Transferring to a Transitional Care Hospital: What Is It All About?

Assisted Living Seniors

If your elderly loved one has had an accident or has had a serious illness, moving him or her to a transitional care hospital is a significant step in their recovery process. One of the most common types of hospital setting is one that provides short-term acute care for patients who have suffered surgeries or emergencies brought on by an accident or illness. The immediate goal of this kind of care is to stabilize the patient so that they can comfortably begin their recovery process. However, a quick recovery is often unrealistic for many patients who will require ongoing care either in the form of a transitional care hospital or transitional home care. For information about transitional care from hospital to home please read this article.

More About a Transitional Care Hospital Setting

A transitional care hospital offers medically complex and aggressive care, short-term rehabilitation, and intensive care. Often licensed as acute care hospitals and also certified as long-term acute care institutions, these hospitals are able to care for patients who are critically ill and those who require specific, goal-directed, and specialized care over an extended period of time. Patients are usually able to stay for longer than the usual five days that traditional hospitals accommodate for.

In a typical transitional care hospital, the care is provided by an interdisciplinary team that is usually made up of nurses, physicians, speech therapists, physical therapists, occupational therapists, social workers, and any other type of caregivers the patient may require. Overall, the team’s goal is to identify a patient’s medical condition, devise a comprehensive treatment plan, set reachable goals, and coordinate the care required to achieve those goals. The ultimate goal is to improve the patient’s condition.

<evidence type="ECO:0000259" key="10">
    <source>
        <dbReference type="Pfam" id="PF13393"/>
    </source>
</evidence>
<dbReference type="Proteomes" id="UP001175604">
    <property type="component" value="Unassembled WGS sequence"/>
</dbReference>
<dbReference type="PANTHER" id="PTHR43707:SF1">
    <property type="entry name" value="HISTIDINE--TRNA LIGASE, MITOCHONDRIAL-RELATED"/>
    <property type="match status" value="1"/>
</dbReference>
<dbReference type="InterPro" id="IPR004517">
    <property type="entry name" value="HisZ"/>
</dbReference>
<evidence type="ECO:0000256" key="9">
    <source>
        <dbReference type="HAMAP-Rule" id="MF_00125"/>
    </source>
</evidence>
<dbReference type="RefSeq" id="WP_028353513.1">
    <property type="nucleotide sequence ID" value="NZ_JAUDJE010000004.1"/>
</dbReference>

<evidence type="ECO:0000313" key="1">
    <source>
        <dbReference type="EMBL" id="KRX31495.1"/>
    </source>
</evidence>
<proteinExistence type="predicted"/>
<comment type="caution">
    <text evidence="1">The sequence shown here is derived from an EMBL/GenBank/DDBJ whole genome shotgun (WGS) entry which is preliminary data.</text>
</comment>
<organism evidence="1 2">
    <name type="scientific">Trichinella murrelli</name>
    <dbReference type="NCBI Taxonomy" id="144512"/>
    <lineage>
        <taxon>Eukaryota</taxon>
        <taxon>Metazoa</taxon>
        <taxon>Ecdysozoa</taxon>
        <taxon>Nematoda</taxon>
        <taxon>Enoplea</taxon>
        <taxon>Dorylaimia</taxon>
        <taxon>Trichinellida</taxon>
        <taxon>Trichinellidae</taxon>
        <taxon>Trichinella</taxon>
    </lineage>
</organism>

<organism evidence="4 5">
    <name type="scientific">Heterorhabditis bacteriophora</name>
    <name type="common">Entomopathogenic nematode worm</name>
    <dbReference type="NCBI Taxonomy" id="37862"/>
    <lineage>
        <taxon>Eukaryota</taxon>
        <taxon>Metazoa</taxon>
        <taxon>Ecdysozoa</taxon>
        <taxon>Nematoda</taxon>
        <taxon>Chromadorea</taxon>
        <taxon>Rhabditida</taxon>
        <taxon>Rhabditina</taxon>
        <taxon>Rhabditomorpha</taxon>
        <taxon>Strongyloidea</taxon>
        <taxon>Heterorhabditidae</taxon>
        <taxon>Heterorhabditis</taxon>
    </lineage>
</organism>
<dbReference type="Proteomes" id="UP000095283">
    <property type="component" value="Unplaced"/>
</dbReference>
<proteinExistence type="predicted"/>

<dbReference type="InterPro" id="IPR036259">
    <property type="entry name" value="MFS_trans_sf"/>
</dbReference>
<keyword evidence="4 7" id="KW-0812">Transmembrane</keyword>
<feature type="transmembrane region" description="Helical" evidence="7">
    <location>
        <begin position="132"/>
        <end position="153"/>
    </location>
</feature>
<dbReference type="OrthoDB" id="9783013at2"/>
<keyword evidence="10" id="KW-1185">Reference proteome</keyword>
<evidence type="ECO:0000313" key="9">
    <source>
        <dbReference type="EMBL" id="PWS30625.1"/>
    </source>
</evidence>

Conditions and Treatments

Patients usually require around 25 – 30 days’ stay in the transitional care hospital. Many elderly patients, especially, have co-existing medical conditions, some chronic and some acute. Services that may require treatment before transitional home care can be considered include:

  • Ventilator management
  • Special monitoring
  • Dialysis
  • Nutritional therapy
  • Weaning
  • Wound care
  • IV therapy
  • Pain management

Some of the most common conditions seen in these types of hospitals include:

  • Pressure wounds
  • Pulmonary disease
  • Emphysema
  • Chronic obstructive pulmonary disease
  • Ventilator dependence
  • Multiple organ system failures
  • Postoperative complications, including stroke, bleeding, and infection
  • Neuromuscular diseases
  • Cardiac disease
  • Gastrointestinal diseases

If a patient is moved from transitional home care to a hospital, their regular physician may continue to see them, Other times, the care will be transferred to a doctor who specializes in caring for patients who need long-term acute care.

Getting Involved in a Loved One’s Recovery

If your elderly relative is suffering from a chronic or acute illness or recovering from an operation, your involvement in their recovery and healing process at a transitional care hospital is vital. You can offer a valuable service to your loved on as well as the interdisciplinary team by providing background information and ample support. The entire care team will work with you towards the patient’s recovery through social services, case management, and family meetings.

While completing undergraduate work Adinah worked with her grandmother, founder of Caring People, to learn about the homecare industry. Upon completion of her Master’s of Public Administration, Adinah returned to the healthcare industry to positively impact the lives of the elderly and their caregivers.

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